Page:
Misinformation about COVID-19 abounds, and cancer patients who are currently receiving treatment are more likely to believe COVID lies than cancer survivors who've completed treatment and people who've never had cancer, a new study says.
The findings are from a survey of nearly 900 U.S. adults about evenly divided into the three groups.
"These findings help us better understand the threat of COVID-19 misinformation in an already vulnerable population," said study lead author Jeanine Guidry, an assistant professor in Virginia Commonwealth University's Richard T. Robertson School of Media and Culture.
"Understanding who is more likely to believe certain types of misinformation brings us closer to understanding why this is the case, which, in turn, may help us address this concerning issue," Guidry explained in a university news release.
The researchers outlined a number of possible reasons for their findings.
"It may be that survivors currently undergoing treatment have heightened anxiety about how the current pandemic will impact their course of survival, leading them to seek out more information on the internet or via social media where they are more exposed to misinformation," they wrote.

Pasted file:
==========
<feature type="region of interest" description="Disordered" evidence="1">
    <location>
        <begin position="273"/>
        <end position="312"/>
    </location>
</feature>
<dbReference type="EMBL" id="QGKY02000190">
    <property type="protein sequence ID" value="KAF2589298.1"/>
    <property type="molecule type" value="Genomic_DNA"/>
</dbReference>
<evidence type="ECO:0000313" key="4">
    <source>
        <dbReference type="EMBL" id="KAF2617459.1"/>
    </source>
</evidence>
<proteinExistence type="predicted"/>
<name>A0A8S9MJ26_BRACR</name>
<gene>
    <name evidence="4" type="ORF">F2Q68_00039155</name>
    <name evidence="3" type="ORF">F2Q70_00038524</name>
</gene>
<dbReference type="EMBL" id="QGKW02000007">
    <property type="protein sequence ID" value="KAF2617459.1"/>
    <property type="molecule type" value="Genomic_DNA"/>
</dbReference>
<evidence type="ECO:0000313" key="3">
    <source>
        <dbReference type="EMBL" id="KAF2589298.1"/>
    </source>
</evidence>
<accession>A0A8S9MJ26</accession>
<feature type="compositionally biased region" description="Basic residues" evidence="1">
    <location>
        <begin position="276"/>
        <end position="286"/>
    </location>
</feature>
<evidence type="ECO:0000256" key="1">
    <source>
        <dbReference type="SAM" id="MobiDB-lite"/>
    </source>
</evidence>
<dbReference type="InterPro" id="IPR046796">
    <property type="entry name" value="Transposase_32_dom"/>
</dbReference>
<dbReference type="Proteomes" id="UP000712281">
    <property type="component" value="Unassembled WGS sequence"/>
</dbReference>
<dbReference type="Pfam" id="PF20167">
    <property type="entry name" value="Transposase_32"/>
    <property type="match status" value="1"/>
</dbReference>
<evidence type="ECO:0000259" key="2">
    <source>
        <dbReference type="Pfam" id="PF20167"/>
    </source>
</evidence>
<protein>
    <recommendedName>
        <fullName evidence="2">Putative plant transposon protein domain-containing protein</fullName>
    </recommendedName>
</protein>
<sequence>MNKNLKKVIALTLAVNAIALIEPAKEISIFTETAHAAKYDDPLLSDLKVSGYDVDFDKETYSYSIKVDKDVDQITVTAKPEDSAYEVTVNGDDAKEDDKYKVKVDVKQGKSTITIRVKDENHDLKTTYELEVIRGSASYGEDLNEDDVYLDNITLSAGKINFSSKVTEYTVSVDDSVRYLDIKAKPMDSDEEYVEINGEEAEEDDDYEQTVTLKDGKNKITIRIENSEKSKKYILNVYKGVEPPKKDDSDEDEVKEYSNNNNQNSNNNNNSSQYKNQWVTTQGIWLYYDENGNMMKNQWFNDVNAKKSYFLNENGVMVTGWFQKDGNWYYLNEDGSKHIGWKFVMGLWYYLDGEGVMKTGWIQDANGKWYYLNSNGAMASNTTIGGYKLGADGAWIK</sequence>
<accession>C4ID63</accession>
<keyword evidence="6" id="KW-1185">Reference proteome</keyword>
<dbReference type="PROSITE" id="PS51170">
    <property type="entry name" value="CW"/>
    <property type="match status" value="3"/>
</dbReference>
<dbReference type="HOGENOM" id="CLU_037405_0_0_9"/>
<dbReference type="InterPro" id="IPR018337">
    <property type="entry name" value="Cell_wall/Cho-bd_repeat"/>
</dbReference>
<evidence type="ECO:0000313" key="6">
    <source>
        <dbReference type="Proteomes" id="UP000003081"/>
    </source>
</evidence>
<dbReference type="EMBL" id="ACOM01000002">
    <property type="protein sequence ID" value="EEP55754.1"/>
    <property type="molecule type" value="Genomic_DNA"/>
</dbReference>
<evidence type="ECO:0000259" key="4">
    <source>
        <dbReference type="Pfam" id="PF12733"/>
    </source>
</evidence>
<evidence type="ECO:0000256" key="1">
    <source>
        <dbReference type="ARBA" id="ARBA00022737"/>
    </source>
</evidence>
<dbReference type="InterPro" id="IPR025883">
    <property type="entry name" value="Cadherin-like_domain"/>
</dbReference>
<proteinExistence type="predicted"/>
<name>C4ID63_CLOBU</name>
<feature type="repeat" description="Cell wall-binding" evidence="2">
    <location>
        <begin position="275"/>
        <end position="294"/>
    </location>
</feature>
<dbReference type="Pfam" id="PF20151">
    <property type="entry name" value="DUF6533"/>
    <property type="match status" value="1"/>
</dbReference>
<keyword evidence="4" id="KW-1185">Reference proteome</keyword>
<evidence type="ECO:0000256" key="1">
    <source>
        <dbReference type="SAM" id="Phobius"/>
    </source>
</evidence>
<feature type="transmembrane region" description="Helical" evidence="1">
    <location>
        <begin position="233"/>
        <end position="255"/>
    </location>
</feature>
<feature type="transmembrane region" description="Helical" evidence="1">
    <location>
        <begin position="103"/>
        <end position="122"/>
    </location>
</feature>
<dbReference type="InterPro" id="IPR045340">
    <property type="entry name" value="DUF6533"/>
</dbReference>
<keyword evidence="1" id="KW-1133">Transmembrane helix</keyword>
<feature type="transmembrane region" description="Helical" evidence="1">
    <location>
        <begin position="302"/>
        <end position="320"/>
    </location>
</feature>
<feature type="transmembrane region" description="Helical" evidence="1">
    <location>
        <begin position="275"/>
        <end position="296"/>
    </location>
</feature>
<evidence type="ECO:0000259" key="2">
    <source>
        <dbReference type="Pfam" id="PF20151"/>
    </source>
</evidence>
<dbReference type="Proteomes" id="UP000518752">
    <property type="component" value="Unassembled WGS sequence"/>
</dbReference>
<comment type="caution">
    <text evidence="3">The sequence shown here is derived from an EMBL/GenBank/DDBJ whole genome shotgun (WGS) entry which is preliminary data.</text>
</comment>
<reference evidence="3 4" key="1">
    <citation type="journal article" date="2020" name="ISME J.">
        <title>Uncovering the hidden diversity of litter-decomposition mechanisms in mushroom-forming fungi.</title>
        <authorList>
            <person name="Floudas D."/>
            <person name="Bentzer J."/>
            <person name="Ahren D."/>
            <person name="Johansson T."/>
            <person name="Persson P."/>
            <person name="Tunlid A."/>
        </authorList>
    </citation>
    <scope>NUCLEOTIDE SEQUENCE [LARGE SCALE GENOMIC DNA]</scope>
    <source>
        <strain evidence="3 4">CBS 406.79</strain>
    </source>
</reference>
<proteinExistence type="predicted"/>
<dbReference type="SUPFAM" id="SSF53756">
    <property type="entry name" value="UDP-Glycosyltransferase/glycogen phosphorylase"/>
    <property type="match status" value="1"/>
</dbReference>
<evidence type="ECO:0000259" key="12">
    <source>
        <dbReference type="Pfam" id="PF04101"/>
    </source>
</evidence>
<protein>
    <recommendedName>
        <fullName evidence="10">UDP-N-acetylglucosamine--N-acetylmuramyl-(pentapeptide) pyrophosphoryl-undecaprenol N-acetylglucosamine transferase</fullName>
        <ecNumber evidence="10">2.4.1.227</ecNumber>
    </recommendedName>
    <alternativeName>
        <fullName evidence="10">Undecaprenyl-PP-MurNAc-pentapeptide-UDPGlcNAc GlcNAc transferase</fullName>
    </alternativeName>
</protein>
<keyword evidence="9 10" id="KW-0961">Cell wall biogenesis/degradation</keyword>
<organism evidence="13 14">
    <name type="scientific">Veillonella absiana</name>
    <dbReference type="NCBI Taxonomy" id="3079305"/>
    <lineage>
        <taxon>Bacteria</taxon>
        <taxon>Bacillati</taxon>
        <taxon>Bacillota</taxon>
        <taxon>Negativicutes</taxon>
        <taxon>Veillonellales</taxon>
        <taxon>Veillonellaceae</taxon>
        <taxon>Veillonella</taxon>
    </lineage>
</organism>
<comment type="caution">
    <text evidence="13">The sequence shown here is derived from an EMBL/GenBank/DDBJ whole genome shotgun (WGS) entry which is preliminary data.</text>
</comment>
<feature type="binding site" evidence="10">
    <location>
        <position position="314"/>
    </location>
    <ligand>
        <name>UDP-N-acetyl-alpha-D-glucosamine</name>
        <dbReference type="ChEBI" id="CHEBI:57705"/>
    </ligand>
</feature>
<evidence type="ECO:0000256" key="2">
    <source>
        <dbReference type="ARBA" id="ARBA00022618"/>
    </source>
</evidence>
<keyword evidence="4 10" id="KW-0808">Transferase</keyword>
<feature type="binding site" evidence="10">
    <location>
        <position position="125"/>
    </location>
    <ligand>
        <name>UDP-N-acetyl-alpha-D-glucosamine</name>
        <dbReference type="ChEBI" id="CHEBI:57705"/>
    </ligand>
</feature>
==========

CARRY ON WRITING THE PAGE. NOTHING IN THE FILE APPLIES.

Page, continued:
Also, increased information seeking may impact cancer patients' information-processing abilities. They may jump to conclusions, rather than use "more critical, central processing routes of assessing information credibility."
The study also found that cancer survivors who are no longer in treatment may have greater experience evaluating online information.
"Our cancer survivors, they've gone through this journey and come out the other end, knowing you can't believe everything you read on the internet -- they know you have to talk to your doctor and other people who are knowledgeable about these issues," said study senior author Bernard Fuemmeler, a chair in cancer research at VCU Massey Cancer Center.
The findings suggest that health care providers need to be aware that cancer patients undergoing treatment are susceptible to COVID-19 misinformation.
A previous study by the same team found that parents of children with cancer were more likely to believe COVID-19 misinformation than parents of children with no cancer history.
The new study was published in the February print issue of Patient Education and Counseling.
To get the facts on COVID-19, see the U.S. Centers for Disease Control and Prevention.
SOURCE: Virginia Commonwealth University, news release, Feb. 11, 2022